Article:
Enough About Elon - Here's How You Can "Own" Twitter
I feel no different today with Musk's purchase of Twitter than I did when I first wrote this in May. Own it!
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New post 10/31 - Even With Blue Checks for Cash, I'm Still Sticking with Twitter
UPDATED 10/27/22 - Yes, Elon Musk has bought Twitter and is cleaning house.
When news of his effort broke last spring, like others, I saw some followers at @revkin drop out as some people fled the platform fearing all manner of horrible outcome, or just loathing some of the traits of this mercurial genius.
A zillion words have been written and tweeted and traded about what this means, for better or worse.
At the Met Gala in early May, Musk said he wants to make the platform "as broadly inclusive as possible," adding, "ideally most of America is on it and talking and facilitating discussion between people and sharing ideas and content and creative things." He added that, should the deal go through, he'd also work hard to "get rid of the bots and trolls."
My prime take is very much in line with that of Tressie McMillan Cottom (@tressiemcphd), a cultural critic and sociologist at the University of North Carolina. No matter who owns it, she wrote in her latest New York Times column, "Twitter’s significance is not about revenue or advertising platforms or new features. It is about communities that create ideas."
I'd say that works in reverse, as well. The exploration of ideas on Twitter, particularly - more than any other digital crossroads - can create communities that would never otherwise form. In the long haul, with work, that capacity can propel innovation, empathy, even friendships more than the opposite.
It does take work, and practice, but you can come to own Twitter - to have it serve you and your goals for this planet and communities at every scale.
With or without Musk, I'm more firmly a Twitter enthusiast than ever, unless (and until) he does some really foolish things to this communication portal.
But I'd love to know your thoughts.
The downside is truly poisonous. But there are steps anyone can take to limit harm to you or others while pursuing the positive. Please see PEN America's Online Harassment Field Manual for starters, and my Sustain What webcast with PEN and some tweeting scientists for ideas.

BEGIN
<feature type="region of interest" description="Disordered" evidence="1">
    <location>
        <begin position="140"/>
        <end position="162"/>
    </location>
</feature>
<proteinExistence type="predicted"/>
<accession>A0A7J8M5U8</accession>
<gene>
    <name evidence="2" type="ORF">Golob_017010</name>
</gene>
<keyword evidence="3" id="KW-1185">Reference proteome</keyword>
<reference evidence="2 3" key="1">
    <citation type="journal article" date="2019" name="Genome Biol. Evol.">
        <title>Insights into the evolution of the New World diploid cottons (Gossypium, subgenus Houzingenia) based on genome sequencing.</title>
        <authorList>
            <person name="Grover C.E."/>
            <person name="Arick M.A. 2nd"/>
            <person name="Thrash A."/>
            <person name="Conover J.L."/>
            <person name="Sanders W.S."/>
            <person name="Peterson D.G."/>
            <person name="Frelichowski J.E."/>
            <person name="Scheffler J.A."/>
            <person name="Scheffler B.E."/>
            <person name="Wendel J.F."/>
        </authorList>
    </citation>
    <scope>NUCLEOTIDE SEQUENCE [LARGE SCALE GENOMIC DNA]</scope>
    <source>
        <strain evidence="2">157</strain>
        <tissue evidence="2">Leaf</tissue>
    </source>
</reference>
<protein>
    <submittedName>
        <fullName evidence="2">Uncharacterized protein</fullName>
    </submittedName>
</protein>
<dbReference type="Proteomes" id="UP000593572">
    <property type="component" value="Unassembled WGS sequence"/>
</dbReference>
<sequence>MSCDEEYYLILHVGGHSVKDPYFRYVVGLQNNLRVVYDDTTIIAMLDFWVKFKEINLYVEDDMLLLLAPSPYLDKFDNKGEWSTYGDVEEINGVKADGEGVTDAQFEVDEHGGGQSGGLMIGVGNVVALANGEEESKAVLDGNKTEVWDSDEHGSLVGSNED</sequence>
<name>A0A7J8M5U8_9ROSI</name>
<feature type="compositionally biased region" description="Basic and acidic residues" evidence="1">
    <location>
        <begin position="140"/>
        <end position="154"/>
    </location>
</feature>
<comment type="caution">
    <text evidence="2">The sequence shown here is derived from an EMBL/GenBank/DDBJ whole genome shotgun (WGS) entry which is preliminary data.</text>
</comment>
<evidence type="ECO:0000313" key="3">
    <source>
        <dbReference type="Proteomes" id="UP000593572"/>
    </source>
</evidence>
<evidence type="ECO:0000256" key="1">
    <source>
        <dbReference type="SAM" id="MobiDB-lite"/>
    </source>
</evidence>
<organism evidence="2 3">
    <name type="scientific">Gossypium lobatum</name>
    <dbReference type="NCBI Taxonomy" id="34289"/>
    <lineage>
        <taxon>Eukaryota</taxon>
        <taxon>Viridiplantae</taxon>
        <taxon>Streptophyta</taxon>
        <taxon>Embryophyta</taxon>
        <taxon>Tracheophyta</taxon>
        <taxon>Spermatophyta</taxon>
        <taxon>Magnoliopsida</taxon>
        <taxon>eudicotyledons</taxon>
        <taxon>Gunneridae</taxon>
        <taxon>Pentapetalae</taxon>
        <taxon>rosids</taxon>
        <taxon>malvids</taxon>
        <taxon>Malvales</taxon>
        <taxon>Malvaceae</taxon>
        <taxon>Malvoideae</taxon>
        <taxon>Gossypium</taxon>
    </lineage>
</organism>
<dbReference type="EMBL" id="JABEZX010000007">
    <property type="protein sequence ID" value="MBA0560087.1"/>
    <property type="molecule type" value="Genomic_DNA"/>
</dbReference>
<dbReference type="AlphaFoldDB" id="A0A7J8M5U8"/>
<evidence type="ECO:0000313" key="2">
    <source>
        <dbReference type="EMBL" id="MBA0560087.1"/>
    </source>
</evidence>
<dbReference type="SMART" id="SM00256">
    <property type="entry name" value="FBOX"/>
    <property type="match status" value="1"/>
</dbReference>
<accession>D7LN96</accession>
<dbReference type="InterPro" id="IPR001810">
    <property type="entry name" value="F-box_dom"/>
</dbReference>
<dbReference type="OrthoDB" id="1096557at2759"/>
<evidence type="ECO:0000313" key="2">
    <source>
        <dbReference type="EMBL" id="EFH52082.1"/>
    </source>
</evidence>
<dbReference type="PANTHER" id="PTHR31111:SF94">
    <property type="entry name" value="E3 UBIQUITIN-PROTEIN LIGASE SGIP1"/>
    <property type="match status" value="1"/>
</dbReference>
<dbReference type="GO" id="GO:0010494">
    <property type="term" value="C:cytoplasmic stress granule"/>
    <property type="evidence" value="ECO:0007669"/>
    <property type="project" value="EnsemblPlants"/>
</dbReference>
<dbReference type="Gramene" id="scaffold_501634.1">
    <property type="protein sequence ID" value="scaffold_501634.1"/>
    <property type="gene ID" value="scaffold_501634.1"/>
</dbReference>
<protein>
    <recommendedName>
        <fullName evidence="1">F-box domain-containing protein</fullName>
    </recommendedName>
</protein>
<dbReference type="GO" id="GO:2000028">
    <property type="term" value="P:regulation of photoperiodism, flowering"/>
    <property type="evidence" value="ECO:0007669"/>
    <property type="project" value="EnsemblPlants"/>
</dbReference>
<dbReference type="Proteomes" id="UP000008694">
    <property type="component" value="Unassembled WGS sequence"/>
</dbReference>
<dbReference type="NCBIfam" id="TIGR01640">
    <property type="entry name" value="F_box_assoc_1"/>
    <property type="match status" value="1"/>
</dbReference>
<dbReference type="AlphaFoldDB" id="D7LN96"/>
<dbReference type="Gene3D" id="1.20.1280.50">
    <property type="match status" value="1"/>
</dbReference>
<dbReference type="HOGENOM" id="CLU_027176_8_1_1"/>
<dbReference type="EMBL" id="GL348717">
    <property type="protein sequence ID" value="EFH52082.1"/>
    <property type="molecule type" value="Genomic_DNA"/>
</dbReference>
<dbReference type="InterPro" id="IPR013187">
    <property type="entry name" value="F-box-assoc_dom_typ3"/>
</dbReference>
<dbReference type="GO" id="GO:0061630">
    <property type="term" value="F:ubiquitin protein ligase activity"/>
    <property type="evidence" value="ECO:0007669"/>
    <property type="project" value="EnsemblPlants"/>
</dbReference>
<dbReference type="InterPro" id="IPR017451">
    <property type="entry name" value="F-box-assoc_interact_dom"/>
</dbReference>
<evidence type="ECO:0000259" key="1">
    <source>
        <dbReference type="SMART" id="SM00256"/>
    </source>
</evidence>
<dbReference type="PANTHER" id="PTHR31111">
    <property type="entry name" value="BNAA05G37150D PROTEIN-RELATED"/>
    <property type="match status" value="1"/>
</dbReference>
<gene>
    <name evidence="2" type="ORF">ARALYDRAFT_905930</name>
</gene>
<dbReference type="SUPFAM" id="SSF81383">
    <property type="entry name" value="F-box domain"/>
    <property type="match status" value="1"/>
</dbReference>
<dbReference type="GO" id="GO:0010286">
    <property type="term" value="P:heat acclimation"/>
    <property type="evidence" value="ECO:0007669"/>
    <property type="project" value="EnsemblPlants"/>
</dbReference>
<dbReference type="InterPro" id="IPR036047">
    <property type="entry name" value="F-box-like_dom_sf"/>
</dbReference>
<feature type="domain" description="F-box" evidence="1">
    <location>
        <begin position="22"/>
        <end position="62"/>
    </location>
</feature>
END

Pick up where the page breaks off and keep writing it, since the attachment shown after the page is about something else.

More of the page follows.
Here are seven ways Twitter can help build the capacity for borderless collaboration, critical thinking, discovery, wonder, laughter and even physical community resilience and safety.
These are just some of the reasons why I'll keep devoting a few hours a day (yes~..) to tracking and engaging in conversations and information flows there.
I'll keep sharing the best insights here so you don't have to replicate that time investment.
If you're an enthusiast, let me know why. If you avoid Twitter or have dropped out, do the same. And, yes, let's talk about Facebook and Instagram down the line.
1. Engagement pathway
There are some people on Twitter who have wonderfully refined its capacity to engage people with the fruits of curiosity and open learning. One of my favorite practitioners is Jacquelyn Gill (@JacquelynGill), associate professor of paleoecology and plant ecology at the University of Maine and co-founder of the Warm Regards podcast. This Twitter thread is a marvelous example, starting with this moment:
Here's Gill's pollen sampling device.
You can guess where this goes! Here are some images from the resulting thread:
2. Blind spot and bias detector
This attribute of Twitter requires humility.
In 2020, I saw Blake Morgan (@blakemichellem) post her Forbes article on "50 leading female #futurists: @amywebb @MareeConway @FuturesWise @alexandra4casts @cecilysommers @climatefuture @elinafuturist @futuristufuk @FaithPopcorn @kjaerglobal @GayemarieBrown @hauspa @proGective @Urbanverse @amyzalman @MadelineAshby @ErOrange."
I asked this in reply:
Has anyone ever done a cross analysis sifting for qualitative or quantitative differences between scenarios and projections of futurists of different genders, geographies, etc.? (Or is the overall field still too white-male-dominated to seek statistical significance?)
That resulted in two valuable tracks of responses.
Amy Zalman (@amyzalman), a futurist at Georgetown University, said my focus on differences related to gender and geography left out a more important factor - power:
"[T]he history of power relations tells us much of what we need to know about the differences between the scenarios of different genders and geographies."